The Lewis Chessmen Winter North

This month saw the arrival in Aberdeen Art Gallery of The Lewis Chessmen Unmasked exhibition

“Probably made in Norway…Found on the Isle of Lewis, Outer Hebrides, Scotland”

So the British Museum’s website prosaically introduces us to the Lewis Chessmen, or Uig Chessmen, a collection of 93 chess pieces intricately carved out of walrus ivory and whales’ teeth by three Vikings between 1150 and 1200 AD.  (Yes: three!)  The BM owns 82 of the 93 pieces which form this beautiful collection.  The other eleven are normally housed in the National Museum in Edinburgh, and a selection of just over 30 pieces from both museums is currently touring Scotland as part of the Unmasked exhibition. 

Unmasked began in Edinburgh in May 2010 and will travel to Shetland in January 2011 and before completing its Scottish tour in Stornoway from April to September of that year.

I’ve been walking around Edinburgh for the last six months or so with a notebook bearing the furtive coffee- (or maybe pint-) induced note-to-self: “Write something on the Lewis Chessmen”.  It didn’t happen; the exhibition came to Edinburgh, and then went, and the devil won the day.  Fortunately, I have intermittent occasion to travel to Aberdeen (well…), and when my girlfriend’s father asked me if I’d heard about this new Chessmen exhibition I couldn’t in good conscience say no.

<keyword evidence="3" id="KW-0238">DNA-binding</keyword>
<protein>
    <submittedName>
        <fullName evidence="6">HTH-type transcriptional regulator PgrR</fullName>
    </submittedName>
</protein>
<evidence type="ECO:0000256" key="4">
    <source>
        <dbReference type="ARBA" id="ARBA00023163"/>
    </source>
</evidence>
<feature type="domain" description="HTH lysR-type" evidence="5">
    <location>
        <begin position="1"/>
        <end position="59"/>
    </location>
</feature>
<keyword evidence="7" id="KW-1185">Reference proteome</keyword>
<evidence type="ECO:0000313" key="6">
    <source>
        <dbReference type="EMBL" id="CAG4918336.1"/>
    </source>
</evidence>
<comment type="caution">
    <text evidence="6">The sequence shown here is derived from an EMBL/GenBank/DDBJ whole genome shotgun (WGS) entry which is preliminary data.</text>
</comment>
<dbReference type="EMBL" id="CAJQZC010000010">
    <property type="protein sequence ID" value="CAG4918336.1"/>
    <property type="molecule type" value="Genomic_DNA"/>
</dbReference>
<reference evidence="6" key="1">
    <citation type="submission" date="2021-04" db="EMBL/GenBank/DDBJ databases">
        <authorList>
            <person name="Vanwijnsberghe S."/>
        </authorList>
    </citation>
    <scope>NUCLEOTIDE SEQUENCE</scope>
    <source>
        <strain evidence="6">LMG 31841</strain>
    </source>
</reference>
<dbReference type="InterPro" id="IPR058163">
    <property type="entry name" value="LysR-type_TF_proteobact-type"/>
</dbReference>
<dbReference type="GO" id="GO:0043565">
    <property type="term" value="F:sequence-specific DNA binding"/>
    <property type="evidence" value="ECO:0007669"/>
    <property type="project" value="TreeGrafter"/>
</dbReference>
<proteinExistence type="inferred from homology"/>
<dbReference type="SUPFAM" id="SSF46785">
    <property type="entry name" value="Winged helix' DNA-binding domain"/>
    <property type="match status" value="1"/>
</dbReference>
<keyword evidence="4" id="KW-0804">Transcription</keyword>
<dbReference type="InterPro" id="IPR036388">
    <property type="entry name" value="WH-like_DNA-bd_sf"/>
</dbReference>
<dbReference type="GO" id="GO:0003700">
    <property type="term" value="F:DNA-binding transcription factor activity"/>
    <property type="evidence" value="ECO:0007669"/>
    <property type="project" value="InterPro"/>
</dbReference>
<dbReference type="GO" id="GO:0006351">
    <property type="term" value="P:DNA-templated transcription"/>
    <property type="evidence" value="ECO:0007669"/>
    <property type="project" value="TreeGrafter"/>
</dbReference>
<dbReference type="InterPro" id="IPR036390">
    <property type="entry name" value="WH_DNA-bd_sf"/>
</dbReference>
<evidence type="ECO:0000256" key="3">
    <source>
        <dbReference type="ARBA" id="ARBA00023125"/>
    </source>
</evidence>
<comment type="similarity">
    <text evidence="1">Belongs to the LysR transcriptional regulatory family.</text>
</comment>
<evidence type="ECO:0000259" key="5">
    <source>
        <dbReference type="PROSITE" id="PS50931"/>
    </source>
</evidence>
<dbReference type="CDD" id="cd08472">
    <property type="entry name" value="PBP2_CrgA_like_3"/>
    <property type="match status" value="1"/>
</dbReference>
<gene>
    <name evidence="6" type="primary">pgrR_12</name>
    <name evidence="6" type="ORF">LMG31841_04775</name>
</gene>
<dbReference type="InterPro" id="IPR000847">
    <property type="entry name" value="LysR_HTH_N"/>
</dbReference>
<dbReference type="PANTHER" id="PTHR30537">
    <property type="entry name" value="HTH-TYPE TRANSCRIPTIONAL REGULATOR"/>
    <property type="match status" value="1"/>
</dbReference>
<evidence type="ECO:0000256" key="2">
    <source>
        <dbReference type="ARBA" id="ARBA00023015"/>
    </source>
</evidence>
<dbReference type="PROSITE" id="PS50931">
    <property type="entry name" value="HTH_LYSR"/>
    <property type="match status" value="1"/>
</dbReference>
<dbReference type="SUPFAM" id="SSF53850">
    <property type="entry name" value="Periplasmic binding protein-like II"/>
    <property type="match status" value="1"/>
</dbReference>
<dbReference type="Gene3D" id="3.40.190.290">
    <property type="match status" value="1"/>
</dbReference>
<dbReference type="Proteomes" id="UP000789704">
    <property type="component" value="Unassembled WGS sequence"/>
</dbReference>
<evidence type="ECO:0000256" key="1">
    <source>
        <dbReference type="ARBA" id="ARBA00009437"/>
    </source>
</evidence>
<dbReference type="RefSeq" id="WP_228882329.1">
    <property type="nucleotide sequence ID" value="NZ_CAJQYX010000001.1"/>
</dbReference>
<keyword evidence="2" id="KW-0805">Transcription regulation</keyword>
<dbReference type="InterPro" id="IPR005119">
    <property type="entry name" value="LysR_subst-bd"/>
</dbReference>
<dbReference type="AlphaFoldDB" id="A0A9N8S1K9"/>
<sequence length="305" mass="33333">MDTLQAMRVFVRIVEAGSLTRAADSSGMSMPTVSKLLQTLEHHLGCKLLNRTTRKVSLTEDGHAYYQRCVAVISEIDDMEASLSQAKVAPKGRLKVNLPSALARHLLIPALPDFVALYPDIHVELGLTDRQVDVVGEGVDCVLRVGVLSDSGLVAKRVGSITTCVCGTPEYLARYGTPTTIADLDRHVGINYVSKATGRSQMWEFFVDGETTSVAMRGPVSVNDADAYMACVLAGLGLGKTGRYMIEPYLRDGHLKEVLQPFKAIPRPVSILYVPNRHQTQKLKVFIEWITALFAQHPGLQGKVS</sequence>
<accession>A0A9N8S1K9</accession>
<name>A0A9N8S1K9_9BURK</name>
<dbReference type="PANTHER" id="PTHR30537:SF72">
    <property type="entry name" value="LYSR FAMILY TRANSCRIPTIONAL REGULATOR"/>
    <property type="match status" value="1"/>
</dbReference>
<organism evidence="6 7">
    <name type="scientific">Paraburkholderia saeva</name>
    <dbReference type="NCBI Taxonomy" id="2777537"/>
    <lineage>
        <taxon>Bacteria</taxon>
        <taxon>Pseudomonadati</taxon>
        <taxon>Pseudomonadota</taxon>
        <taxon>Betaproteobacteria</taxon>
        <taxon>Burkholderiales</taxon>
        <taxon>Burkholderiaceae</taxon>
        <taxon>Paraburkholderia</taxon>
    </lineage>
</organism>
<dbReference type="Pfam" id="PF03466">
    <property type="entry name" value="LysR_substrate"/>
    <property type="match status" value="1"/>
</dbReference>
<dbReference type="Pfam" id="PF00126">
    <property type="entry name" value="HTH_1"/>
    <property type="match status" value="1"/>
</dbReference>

In my ignorance I had expected a Mona Lisa-type scenario, an unsatisfying huddle around a single glass cabinet searing the eyes out of my head from all the reflected camera flashes.  Far from it, The Lewis Chessmen Unmasked is a beautifully curated experience.  In a darkened wing with standing room aplenty, visitors can move easily through the space.  The chessmen are displayed in numerous cabinets, occasionally contextualised beside other artefacts from the same period in Lewis such as broaches, swords, and tools – all grim pieces beside the curious beauty of the collection, but adding depth of visual understanding for the visitor.  There are even gaming boards where visitors can play chess, drafts and another Norse board game whose name escapes me.

The chessmen themselves are not high art by any means, but they do exhibit a mysterious gravitas and a window into the ideology of the age that clearly fascinates.  Faces stare out at their game with expressions ranging from furtive suspicion to deep contemplation, investing the offices of bishop, queen and king with unquestionable wisdom, seriousness and a degree of serenity.  Soldiers, on the other hand, tend to look cautiously out over shields, clutching their spears and swords tightly with what would be whitened knuckles of only the whole surfaces of the pieces weren’t the same tone.

The real appeal of the Lewis Chessmen seems to be their ability to civilise the past.  The soldiers’ mysterious Dark Age faces contrast with the sense of education, reason and patience which emanates from those of the civic and religious authorities.  And the function of this set (or three sets) – to entertain, pass time, socialise – contrasts with a storybook image of a dark, barbaric north.  This more civilised picture is added to by the broader context of artistry, trade and communication which the exhibition presents well.